It has been a long time since I blogged, so here’s to starting back! A year ago my world dramatically changed. And while it is probably not fair to say that and not go into detail, I’m not sure that story is ready for the world wide web quite yet, if ever. I suppose the best summary is that I am now a single mama, raising three girls and still doing full-time children’s ministry.
The past year has not been easy. But I know that I am not alone in having a tough road. I know that learning from them has helped me, so today I want to share a few of the lessons I’ve learned, just in case there might be someone else who is facing not easy and could use a little encouragement.
1. God has a plan for my life and it just might be diametrically opposed to the plan I have. God was not surprised by my situation. Though I was surprised and devastated, He was not caught off guard. While I felt my future was in shambles, He has the future in His hands. This is not what I wanted. This is not what I ever dreamed. This is not the story I would have written for my children. But, He, the author of salvation, is a much better writer. He knows the end. He knows how this all fits, even though it is not my plan. I have to trust that His plan, according to Jeremiah 29:11, is for good and not for evil. His plan is to give us a future and a hope. That is truth, even if it is different than the plan I had laid out.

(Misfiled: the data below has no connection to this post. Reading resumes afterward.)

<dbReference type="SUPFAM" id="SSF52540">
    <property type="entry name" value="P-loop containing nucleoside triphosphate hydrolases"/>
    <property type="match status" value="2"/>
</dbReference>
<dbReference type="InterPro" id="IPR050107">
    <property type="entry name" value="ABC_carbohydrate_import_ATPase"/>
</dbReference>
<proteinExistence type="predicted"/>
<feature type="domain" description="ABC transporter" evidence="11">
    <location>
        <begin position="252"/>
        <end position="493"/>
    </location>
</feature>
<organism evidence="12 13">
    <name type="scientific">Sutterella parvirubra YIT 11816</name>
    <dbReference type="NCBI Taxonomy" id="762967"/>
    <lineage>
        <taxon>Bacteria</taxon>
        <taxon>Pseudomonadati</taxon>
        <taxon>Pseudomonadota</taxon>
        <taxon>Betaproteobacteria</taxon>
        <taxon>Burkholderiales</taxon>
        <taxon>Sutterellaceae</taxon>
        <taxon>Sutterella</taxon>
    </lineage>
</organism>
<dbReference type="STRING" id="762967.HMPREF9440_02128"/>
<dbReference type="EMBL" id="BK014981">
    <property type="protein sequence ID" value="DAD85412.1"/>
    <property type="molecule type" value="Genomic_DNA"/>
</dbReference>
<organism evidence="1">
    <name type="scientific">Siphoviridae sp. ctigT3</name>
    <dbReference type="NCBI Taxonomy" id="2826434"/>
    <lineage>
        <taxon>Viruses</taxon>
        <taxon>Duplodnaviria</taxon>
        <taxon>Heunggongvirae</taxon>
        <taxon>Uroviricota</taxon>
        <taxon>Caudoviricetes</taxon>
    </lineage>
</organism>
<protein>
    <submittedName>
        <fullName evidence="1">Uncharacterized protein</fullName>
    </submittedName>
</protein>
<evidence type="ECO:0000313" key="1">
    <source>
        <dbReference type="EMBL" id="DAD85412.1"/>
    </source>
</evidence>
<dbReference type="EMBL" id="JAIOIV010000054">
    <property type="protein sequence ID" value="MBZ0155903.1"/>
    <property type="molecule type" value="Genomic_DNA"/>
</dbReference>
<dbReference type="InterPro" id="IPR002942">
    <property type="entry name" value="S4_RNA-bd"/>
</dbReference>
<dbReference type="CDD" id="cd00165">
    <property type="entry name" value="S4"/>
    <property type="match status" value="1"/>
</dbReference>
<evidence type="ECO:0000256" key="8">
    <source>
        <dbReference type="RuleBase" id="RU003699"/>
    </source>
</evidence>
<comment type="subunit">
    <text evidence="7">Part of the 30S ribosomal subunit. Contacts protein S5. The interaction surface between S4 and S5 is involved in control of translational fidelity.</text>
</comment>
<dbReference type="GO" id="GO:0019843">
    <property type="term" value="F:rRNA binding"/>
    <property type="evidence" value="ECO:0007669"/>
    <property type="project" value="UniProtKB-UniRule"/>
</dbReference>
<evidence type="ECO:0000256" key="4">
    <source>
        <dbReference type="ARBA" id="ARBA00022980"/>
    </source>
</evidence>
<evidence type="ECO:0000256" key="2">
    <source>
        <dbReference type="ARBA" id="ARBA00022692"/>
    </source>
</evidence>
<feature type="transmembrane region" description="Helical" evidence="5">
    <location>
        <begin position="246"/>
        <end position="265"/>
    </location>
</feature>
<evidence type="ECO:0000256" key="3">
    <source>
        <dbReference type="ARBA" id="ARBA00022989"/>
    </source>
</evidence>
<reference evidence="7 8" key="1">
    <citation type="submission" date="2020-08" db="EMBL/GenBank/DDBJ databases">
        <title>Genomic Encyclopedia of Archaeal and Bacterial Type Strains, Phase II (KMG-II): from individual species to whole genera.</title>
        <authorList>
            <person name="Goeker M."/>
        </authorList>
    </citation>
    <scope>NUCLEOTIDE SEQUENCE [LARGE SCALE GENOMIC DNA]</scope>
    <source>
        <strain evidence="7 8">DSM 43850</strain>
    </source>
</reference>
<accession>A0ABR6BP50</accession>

2. God is all-powerful, sovereign, and good. Still. This statement was the main truth in our Gospel Project lesson for kids just a few weeks before the bottom fell out on my family. It is truth that I have clung to ever since. It is just as true in the dark and ugly as it was when I thought everything was ok. Just because life isn’t like I think it should be or He didn’t intervene like I thought He should, does not mean that He is not who He is. He is powerful enough to change my situation. But He chose not to. That does not mean He is not good. That does not mean I am not loved. That does not mean He is not in control. He is absolutely in control. He is just not in my control. His word says that somehow He will take all of this mess and work it together for good (Romans 8:28). And even His good may look different than my first opinion of good. But that does not change how good He is. Because I can know that He is all-powerful, sovereign, and good, I can know that there is a purpose behind the pain and that there is a God who is with me every step of the way.